Speedway Challenge

Despite my hopes for some noticeable advances in game design, nothing seems to be coming of the card game boom in the States. Car Wars and Wrasslin' are little better than Snap, S&T got a very low feedback on their Napoleonic card game and even if there is a MNB 4 I can't see that it will benefit the system greatly. My last hopes remain with Mayfair's Express which is a railway card game and therefore a required purchase. Thankfully, things are a little brighter in the UK as Terry Goodchild has recently diverted some of his undoubted replay game skills into the broader area of card games. Being Lambourne Games they are predictably still on sports subjects but the emphasis is firmly on gameplay and, hopefully, appealing to the general games market.

The first two games to appear were The Big Fight (boxing) and Forty Overs (one day cricket) which I personally rate highly, particularly the clever cricket game that really does work well. The games are at the basic end of the complexity scale but they are light, fun and quick and both have that undefinable something that makes them interesting and replayable. Although they are simple games, both have neat design ideas, are produced to a good standard and cost a reasonable £3.95. As an example of how the Sporting Deals series is styled, I am going to comment on the latest of the three games, Speedway Challenge.

Rather than overselling the system as I have done in the past (with the not dissimilar German systems), I will simply describe it. The game can be played by two to four players, but three is weaker as one player has to control two of the four bikes. Two and four players can play as individuals or pairs as in real speedway. Each rider is dealt five cards which he must use to perform a good start and race over four laps. As cards are played, they are replenished either from an open area of ten face-up cards or from the pack which of course offers pot luck. Each card has a number ranging from 4 to 10 and an indication of which area of the track it can be used in. The imaginary track is divided into three lanes, the 'White Line', 'Centre' and 'Round the Boards'. The start is simply a matter of deciding the lane draw and playing the highest card, one of which can be the unbeatable 'Great Start'.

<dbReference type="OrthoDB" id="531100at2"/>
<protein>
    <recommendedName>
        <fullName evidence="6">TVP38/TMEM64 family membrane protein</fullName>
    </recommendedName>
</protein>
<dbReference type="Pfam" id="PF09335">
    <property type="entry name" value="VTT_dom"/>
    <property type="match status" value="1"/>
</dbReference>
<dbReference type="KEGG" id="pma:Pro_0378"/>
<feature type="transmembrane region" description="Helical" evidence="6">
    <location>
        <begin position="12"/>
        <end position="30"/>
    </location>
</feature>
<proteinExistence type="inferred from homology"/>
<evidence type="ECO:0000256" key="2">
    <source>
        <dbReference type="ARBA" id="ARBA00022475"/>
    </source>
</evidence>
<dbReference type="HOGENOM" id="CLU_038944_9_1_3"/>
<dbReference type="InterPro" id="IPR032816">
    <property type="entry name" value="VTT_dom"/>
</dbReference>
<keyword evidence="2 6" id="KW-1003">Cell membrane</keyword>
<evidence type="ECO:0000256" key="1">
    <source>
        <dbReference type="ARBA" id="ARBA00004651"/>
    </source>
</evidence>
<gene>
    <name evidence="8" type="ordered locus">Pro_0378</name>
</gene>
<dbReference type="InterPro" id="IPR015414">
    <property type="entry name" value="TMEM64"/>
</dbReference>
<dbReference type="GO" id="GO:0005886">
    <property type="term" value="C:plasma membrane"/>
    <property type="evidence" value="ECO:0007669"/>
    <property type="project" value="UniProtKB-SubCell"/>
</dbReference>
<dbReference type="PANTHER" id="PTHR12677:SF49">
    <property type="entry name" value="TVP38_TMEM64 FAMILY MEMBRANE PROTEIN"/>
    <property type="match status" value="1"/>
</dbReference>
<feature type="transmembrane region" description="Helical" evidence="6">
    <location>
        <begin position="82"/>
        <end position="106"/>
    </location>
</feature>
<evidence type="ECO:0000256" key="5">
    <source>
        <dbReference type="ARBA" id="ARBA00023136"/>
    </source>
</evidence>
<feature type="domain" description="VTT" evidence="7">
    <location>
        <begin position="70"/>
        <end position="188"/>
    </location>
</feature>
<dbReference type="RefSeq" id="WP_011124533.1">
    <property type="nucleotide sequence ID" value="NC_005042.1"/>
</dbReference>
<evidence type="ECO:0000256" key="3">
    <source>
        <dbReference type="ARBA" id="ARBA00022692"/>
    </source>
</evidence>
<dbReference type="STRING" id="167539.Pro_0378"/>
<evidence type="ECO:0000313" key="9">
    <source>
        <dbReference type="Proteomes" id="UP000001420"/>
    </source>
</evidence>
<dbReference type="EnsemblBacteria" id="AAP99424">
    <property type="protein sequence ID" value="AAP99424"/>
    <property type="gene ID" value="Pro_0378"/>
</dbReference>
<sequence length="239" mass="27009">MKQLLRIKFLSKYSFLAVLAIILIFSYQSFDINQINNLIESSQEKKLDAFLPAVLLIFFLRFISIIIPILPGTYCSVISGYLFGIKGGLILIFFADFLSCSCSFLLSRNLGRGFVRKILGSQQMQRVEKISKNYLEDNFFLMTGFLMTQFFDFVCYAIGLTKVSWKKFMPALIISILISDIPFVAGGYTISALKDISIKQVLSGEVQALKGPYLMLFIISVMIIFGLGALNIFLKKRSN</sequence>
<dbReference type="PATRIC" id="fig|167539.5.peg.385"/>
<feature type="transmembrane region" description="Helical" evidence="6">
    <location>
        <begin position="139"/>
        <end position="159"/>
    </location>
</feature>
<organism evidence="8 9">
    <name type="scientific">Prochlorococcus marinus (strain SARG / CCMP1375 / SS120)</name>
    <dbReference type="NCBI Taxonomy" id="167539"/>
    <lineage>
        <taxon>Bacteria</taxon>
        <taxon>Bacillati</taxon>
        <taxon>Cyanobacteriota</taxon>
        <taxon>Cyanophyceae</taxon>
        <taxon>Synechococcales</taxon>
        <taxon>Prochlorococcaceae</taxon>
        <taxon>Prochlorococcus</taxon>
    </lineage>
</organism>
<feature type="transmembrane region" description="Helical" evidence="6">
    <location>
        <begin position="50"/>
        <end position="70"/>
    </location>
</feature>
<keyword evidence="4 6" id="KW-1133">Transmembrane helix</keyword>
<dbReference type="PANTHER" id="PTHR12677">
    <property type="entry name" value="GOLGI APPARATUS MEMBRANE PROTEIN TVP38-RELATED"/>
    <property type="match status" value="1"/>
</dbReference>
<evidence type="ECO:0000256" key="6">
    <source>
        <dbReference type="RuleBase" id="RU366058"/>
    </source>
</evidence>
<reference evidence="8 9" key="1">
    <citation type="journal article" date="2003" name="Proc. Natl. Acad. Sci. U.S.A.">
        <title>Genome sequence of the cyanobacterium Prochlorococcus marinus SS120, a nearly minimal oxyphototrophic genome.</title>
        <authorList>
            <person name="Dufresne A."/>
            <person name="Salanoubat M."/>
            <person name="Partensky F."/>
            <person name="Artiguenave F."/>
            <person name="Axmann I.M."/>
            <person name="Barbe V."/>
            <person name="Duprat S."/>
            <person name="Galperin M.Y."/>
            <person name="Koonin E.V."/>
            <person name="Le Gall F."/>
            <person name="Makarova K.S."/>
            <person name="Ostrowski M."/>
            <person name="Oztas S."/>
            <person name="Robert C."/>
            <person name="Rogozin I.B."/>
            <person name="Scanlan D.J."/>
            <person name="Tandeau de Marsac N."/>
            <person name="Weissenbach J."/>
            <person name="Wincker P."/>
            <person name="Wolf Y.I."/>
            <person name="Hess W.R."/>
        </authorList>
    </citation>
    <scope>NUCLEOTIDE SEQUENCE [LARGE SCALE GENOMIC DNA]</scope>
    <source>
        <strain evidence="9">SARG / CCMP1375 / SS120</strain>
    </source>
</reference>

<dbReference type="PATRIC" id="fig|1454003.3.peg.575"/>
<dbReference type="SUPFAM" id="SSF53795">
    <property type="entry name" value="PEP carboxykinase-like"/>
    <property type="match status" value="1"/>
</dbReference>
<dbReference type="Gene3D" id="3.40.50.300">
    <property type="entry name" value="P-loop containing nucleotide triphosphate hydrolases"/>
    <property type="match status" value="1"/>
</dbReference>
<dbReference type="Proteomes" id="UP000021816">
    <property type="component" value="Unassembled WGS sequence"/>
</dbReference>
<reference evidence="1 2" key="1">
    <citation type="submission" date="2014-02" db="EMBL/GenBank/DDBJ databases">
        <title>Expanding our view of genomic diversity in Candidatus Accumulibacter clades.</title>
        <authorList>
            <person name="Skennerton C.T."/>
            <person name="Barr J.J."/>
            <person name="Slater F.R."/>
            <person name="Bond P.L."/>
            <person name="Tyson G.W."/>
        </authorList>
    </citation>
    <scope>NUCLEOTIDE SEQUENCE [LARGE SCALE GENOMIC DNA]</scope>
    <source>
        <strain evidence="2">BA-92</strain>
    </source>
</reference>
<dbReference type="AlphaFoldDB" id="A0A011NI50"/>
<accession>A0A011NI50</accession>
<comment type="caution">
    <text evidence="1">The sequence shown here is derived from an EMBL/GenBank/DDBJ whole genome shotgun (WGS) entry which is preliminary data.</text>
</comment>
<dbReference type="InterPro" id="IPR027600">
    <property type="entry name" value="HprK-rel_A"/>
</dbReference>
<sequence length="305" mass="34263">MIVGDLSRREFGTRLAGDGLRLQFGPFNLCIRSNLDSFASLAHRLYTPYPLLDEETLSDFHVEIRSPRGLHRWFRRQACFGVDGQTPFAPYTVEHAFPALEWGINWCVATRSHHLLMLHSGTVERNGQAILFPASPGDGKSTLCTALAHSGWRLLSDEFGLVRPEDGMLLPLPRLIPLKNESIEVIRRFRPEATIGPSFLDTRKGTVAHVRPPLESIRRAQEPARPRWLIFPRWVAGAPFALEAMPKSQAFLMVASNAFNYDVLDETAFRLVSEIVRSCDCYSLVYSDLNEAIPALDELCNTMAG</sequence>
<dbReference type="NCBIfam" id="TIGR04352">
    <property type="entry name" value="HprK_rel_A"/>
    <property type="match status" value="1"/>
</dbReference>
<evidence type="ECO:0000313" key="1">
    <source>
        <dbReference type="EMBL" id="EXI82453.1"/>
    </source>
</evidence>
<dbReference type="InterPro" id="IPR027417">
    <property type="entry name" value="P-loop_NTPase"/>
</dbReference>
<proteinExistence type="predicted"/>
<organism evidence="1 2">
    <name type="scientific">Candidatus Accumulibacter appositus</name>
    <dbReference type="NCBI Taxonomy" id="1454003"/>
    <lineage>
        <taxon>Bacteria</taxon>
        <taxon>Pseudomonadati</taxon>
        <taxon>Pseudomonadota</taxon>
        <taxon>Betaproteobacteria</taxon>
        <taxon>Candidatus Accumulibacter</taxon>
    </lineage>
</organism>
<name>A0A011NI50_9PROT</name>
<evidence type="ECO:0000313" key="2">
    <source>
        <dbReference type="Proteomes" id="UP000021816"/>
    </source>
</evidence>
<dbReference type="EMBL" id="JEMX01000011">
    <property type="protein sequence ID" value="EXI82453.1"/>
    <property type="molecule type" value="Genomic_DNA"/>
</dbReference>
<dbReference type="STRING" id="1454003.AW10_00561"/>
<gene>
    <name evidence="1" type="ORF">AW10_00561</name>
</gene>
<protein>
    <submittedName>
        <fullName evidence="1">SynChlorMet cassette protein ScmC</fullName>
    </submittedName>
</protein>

After that, the lead rider plays first and maintains a slight advantage in doing so as he wins any subsequent ties. Basically, each rider lays a card with a highish number (though tactics may dictate otherwise), preferably with an inside lane position, in an effort to stay in front or grab the lead. If, for instance, the lead rider plays White Line 9, the second player can either come round the outside with a higher numbered card (unlikely and thus realistic) or slip in behind in the same lane (again, spot on). Conversely, if the lead rider can only play a Round the Boards 6 (drifting wide on a corner) and the second man plays White Line 6 or Centre 6, we will have a new leader. A leader playing White Line 10 cannot be overtaken as it is, fairly obviously, the best card. Riders in third and fourth do their best to work through the field and, although they are usually blocked out of the two best lanes (a neat design trick), they always remain in contention for a sudden late burst.